Okay, okay. Everyone is tired of this question - what's going to kill the DSLR? So far, consumers have ignored just about every alternative to heavy mirror boxes, mirror shake, a limited number of mechanical shutter actuations and viewfinders that are blocked by the mirror when shooting video.
Mirrorless cameras solve all of these problems - but despite the mirrorless "revolution", DSLR sales continue to rumble along, and relatively large and heavy reflex mirrored cameras beat mirrorless cams month after month on the sales charts - especially in the US market. Americans seem to want their cameras big - like their houses and cars.
Nikon has admitted to dismal sales of the Nikon 1 - the Canon EOS M had to be marked down to $349 from its ridiculous $649 initial price to gain any traction - and you can't find an Olympus or Panasonic camera on the Amazon US DSLR Best Sellers' list anywhere in the top 20. As of today, the Panasonic GH3 is the top mirrorless camera on the list, probably because it is on sale for $998 (perhaps to compete with the $995 Pocket Cinema Camera).
David Taylor-Hughes over at soundimageplus says the mistake the mirrorless manufacturers made was to make their cameras too small (as an appeal to the youth market) - leaving the traditional DSLR design (and people who actually buy cameras) behind.
His principal criticism, though, is that these little cameras were too expensive - that consumers who make up the bulk of the market walked into shops and saw traditional DSLRs with higher resolution sitting next to a small, and often funny colored, camera with a 16 megapixel count and a higher price tag - and made the rational decision.
I have to agree. Poor first-generation EVFs; slow first generation autofocus; small, low resolution sensors and nontraditional design - all of these have been challenges for mirrorless cameras - but their Achilles heel has been that they are so darned expensive.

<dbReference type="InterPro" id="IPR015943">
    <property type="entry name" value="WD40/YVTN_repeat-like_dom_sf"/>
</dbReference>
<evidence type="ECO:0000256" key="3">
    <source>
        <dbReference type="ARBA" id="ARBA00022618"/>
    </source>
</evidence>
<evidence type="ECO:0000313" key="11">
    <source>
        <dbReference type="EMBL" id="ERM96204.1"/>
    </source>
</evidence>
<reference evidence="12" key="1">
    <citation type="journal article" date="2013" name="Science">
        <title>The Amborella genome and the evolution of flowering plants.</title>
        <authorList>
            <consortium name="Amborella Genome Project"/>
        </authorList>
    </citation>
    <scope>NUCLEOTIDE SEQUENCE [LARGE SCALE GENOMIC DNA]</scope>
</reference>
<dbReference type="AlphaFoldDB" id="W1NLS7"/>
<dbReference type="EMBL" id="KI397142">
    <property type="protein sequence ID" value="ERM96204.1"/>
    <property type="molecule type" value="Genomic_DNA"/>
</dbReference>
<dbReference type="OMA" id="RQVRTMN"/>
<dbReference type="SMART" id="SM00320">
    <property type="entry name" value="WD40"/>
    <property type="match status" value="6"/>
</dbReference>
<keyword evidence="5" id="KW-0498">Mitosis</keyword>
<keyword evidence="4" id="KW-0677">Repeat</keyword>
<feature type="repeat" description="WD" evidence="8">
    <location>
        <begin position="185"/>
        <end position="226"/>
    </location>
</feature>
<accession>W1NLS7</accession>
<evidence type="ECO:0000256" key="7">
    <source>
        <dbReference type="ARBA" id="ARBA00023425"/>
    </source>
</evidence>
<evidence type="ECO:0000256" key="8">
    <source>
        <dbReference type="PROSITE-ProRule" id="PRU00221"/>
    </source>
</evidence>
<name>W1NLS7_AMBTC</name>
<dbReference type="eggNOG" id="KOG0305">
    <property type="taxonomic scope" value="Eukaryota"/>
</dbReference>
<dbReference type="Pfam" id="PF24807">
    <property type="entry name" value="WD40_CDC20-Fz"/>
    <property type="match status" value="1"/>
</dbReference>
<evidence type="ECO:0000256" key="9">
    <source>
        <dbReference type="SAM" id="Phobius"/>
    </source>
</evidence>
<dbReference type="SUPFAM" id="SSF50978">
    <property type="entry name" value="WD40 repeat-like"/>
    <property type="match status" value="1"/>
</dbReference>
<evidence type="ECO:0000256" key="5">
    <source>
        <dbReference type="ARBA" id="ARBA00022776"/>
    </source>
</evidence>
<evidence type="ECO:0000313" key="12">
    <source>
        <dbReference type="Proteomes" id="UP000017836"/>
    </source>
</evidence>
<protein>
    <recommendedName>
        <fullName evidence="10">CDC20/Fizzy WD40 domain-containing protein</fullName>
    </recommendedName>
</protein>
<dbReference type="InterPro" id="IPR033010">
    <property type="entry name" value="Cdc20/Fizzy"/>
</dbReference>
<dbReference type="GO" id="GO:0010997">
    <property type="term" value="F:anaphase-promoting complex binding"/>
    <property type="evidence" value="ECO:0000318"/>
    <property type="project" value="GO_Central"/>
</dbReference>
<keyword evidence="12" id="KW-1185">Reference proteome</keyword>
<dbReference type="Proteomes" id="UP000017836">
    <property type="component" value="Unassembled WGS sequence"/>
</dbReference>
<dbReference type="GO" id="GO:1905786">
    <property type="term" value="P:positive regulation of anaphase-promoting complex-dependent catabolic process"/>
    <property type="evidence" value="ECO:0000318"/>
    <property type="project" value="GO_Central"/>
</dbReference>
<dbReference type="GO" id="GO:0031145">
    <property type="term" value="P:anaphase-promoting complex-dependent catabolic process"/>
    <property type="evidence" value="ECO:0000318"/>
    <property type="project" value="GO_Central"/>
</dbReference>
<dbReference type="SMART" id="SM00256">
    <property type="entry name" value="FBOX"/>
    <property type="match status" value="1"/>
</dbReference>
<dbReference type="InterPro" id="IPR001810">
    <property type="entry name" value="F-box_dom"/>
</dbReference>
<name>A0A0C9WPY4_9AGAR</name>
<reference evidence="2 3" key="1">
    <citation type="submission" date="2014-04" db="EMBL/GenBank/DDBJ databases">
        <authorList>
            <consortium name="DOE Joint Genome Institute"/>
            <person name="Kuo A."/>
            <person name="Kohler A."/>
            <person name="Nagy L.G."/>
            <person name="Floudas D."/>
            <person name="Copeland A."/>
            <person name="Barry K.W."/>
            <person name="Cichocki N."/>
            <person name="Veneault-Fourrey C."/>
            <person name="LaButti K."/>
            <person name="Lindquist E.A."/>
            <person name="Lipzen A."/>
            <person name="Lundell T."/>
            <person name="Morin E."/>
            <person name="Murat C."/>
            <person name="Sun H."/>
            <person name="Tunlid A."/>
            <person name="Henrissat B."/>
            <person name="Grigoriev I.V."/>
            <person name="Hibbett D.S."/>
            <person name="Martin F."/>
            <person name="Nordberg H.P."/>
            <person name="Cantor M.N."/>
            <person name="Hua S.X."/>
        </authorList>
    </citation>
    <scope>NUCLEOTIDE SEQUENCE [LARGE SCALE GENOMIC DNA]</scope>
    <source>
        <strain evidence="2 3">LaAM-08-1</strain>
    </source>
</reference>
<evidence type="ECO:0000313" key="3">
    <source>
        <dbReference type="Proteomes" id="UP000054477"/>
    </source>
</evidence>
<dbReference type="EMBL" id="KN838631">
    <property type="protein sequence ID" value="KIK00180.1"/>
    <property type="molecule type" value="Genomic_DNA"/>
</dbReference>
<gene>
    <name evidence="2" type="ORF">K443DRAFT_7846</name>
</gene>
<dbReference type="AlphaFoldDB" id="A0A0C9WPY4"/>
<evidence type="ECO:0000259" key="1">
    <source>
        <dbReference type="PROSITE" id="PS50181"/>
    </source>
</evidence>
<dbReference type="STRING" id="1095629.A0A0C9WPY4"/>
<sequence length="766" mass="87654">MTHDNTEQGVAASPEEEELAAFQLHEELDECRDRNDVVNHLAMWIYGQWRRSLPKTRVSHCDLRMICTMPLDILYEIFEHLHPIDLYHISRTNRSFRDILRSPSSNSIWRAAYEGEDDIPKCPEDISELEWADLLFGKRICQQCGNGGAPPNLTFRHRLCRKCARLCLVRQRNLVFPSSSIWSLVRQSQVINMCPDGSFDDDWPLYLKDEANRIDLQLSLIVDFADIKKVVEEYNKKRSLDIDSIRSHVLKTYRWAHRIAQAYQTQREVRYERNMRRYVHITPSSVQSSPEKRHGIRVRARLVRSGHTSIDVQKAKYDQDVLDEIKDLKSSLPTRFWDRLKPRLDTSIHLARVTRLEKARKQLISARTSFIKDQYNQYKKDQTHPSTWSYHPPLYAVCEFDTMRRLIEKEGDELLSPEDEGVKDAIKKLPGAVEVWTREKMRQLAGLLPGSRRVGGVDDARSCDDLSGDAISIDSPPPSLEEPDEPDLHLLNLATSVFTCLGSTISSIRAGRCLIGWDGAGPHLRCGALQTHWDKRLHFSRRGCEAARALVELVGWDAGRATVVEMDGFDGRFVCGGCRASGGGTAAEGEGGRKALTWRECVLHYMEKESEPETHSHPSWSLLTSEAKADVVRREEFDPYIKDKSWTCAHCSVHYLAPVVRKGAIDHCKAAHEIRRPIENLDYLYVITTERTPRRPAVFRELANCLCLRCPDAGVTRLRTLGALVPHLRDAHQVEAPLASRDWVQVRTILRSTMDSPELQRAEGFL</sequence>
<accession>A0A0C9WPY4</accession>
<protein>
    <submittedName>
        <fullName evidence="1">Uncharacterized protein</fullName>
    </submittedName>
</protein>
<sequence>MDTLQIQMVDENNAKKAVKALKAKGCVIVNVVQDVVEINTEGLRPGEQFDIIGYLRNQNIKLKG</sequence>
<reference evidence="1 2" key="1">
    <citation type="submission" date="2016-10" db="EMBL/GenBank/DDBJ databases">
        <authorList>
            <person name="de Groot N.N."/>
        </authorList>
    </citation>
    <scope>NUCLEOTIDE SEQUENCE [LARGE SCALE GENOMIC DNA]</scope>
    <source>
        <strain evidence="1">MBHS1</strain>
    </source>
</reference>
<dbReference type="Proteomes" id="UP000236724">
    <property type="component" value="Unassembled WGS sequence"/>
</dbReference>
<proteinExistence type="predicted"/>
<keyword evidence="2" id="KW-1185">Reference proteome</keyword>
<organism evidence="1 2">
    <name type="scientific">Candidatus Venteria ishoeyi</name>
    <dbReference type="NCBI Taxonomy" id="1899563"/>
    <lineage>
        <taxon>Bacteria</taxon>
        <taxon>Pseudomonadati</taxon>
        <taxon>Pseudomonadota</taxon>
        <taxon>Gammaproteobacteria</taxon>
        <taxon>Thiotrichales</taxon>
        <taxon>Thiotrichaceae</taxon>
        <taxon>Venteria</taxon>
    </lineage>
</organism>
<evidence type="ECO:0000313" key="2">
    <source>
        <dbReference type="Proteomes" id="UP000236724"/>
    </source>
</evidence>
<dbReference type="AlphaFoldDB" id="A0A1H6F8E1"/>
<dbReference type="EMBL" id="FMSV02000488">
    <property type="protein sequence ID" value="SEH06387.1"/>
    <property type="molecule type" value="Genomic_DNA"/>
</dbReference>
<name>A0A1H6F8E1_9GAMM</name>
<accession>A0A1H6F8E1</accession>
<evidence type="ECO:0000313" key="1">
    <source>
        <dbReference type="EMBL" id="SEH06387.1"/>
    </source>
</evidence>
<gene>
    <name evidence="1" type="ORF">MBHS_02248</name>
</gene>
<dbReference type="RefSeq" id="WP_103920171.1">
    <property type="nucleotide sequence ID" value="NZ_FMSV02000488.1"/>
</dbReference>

Why does a $796.95 Nikon 1 V2 body cost $100 more than a D5200 body, for example? And Nikon is surprised that Nikon 1 sales are tanking? I completely understand recouping R&D costs - but companies that don't sell cameras don't recoup their costs, and don't stay in business very long.
Which brings us to the new Sony A3000. Four and a half years after the groundbreaking Panasonic G1, this is the first DSLM that looks like a DSLR, has the same sized sensor as a crop sensor DSLR, breaks the 20 megapixels resolution barrier - and actually costs less than an entry level Nikon D3200 or Canon T3i.
The Samsung NX20 came close - but, following in the footsteps of other low-sales mirrorless manufacturers, Samsung overpriced it.
The A3000 is certainly not perfect. Sony has cut unfortunate corners with it (non-standard hot shoe, no OLED, fixed LCD, no mic input, no wireless and no 60p) - but they have the big things right. Shout out to Olivia Speranza from Oliviatech who does a great job of pointing out the pros and the cons in the official Signal by Sony video:
All of that said, the A3000 looks like a camera, not a candybar with a lens on it. To my eyes, the somewhat more capable NEX-5T looks like a toy next to the A3000 in the video.
It has a DSLR-sized sensor, it's over 20 megapixels of resolution - and, most of all, it is affordably priced.
Consumers seem to have responded. As of today, preorders for the A3000 make it the best selling Sony on Amazon's DSLR list.
We'll see if this is a flash in the pan - or a harbinger of things to come. In my view, this camera will appeal to a lot of people who want a lightweight travel viewfinder camera that actually looks like a camera, has a big camera sensor with big camera resolution - and doesn't break the bank.
If Sony can actually get this camera into the retail channel, they will sell a lot of them this Christmas.